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  • Cultivating the Custodians of our Natural Heritage

    I often remember the words of my wonderful friend, companion and mentor, Magqubu Ntombela, as we toiled up the hills in the hot sun Mfolozi Game Reserve. "We are doing the work of God", he would say. "And our reward will come when people realise how important our national parks and game reserves really are....Dr Ian Player, Internationally renowned conservationist...Read more

  • Wildlife Guardian Programme

    In response to the current rhino poaching crisis in South Africa, a joint proposal between the Southern African Wildlife College (SAWC) and the Game Ranger’s Association of Breitling Replica Watches Africa (GRAA) gave  rise to the Wildlife Guardian Programme. This programme...Read more

  • Conservation and Environmental Bridging Programme

    It is essential for future leaders in conservation to be identified within the school system at an early stage and to be exposed to appropriate training opportunities. This programme is aimed at historically disadvantaged school leavers....Read more

  • Enterprise Development/New Venture Creation

    The future of South Africa's economy does not only lie in the formal sector, but also within the informal SMME sector. This is a growing part of South Africa's economy and requires substantial focus from a developmental perspective. It is essential that communities benefit ...Read more

  • Community Rangers Programme

    Many of our wilderness areas are under the growing threat of increasing population growth, sprawling urbanisation, deepening poverty, encroaching land use, poaching and the unsustainable exploitation of natural resources. It for this reason that...Read more

  • The Sustainable Utilisation Programme – PH Course

    The programme is designed to empower persons from historically disadvantage backgrounds to access an employment sector which, according to the Department of Environmental Affairs, is responsible for making an extremely valuable contribution to the economy...Read more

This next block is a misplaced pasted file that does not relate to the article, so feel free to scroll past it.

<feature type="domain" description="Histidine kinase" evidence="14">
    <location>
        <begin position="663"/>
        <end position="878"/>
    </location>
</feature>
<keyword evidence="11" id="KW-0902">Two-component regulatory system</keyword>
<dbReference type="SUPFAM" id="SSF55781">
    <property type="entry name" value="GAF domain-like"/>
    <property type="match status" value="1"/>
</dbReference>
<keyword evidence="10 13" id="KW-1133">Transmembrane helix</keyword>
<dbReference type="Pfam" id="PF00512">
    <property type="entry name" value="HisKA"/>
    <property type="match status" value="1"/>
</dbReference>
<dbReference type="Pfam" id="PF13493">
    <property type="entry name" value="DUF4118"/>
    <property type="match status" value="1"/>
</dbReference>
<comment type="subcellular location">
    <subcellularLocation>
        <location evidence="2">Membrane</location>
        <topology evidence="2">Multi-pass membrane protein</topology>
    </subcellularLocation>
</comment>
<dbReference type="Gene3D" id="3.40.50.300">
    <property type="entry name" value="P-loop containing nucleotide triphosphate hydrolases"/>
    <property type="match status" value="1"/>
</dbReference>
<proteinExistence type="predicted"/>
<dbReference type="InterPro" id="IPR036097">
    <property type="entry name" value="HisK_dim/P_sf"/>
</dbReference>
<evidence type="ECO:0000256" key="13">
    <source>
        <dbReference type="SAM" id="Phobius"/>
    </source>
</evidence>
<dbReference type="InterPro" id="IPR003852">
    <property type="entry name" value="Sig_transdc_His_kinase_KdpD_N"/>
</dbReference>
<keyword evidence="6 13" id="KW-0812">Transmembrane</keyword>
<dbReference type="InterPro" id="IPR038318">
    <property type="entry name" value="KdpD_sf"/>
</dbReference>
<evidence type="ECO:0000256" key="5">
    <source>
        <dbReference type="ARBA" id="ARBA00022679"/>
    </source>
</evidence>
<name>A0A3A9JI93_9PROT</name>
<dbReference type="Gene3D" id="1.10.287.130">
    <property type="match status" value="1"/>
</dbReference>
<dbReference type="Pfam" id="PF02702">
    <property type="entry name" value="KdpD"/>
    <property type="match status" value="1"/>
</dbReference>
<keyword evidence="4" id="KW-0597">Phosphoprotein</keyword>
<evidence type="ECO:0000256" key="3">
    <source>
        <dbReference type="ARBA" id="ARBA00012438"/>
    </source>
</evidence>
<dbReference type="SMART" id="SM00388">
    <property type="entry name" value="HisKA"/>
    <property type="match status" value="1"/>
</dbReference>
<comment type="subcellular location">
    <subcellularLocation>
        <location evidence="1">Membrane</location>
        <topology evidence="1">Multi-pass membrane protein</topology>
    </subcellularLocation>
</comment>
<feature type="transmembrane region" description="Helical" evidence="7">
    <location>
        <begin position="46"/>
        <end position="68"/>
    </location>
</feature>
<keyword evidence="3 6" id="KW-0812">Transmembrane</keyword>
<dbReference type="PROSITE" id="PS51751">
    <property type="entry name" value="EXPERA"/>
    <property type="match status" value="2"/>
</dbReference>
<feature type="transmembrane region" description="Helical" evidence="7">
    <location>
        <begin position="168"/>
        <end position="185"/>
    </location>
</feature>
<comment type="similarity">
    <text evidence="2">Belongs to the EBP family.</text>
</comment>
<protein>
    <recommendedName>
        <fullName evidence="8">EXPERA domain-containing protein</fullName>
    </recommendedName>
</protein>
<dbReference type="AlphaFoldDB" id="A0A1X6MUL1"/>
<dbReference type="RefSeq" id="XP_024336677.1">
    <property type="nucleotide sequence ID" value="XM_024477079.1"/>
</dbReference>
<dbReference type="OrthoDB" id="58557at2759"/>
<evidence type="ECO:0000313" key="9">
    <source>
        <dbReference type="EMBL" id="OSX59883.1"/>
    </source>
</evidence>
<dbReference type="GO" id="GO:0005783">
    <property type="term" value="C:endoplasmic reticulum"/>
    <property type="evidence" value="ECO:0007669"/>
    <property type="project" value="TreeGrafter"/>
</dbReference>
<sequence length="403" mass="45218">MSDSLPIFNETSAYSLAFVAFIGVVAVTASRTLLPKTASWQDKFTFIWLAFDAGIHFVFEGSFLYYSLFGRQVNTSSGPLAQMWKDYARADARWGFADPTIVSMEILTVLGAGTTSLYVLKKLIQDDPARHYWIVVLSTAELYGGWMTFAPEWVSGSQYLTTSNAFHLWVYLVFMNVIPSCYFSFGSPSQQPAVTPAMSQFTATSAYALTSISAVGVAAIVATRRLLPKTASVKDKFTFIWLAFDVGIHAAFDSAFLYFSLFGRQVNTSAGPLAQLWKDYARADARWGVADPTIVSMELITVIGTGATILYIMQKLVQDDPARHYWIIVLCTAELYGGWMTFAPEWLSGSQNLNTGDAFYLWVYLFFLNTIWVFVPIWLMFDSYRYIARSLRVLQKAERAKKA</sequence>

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ON SITE TRAINING IN THE SOUTHERN AFRICAN REGION

Conservation organisations across the SADC region have a high demand for training in conservation and natural resource management at all levels, from field staff to management.  This demand has been addressed to some extent by the Southern African Wildlife College and other training institutions across the SADC region who play a pivotal role in equipping a new generation of conservation managers with the necessary skills to deal with the key challenges facing conservation today. 

Following the training received, alumni of the College and other training institutions are today managing some of the world’s most biologically diverse areas and collaborating with a broad array of stakeholders including government, government agencies, conservation agencies, farmers, communities and businesses.  The training received is essential  to achieving lasting conservation results that address economic and ecological needs. This managerial level training takes place at a number of institutions, for example; at the Southern African Wildlife College (SAWC); Pretoria University; Tshwane University of Technology; College of African Wildlife Management (Mweka); Eastern and Southern Africa Institute (ESAMI); Mushandike College of Wildlife Management; and Unisa.

 A number of reports have been  written which highlight the need for training to be conducted; not only at the number of sparsely distributed  institutions across the region but also at country specific sites within protected areas.  This allows capacity building to reach a greater number of staff in a cost-effective manner.

In 2010, The Southern African Wildlife College expanded its training focus by also providing on-site training and is in the process of establishing collaborative agreements with a number of training venues across the region where training can be offered in the country of need.  Malawi (Liwonde National Park) and Mozambique (Maputo Special Reserve and Gorongoza) have signed such agreements, while Zambia (Conservation Lower Zambezi; Chunga; Nyamaluma) and Zimbabwe (Mushandike) have draft agreements in place with the SAWC.  These agreements will allow training of short courses and field based training to take place on site on a sustainable and more financially viable basis.

These agreements open up the possibility of a regional approach which will address conservation training needs at three different levels:

  • Training of Natural Resource Managers by the SAWC (50:50 College/Workplace split).
  • Training short courses at SAWC or at other SADC institutions (in-situ at institutions and via MoUs).
  • Training field staff in-situ (protected areas).

 

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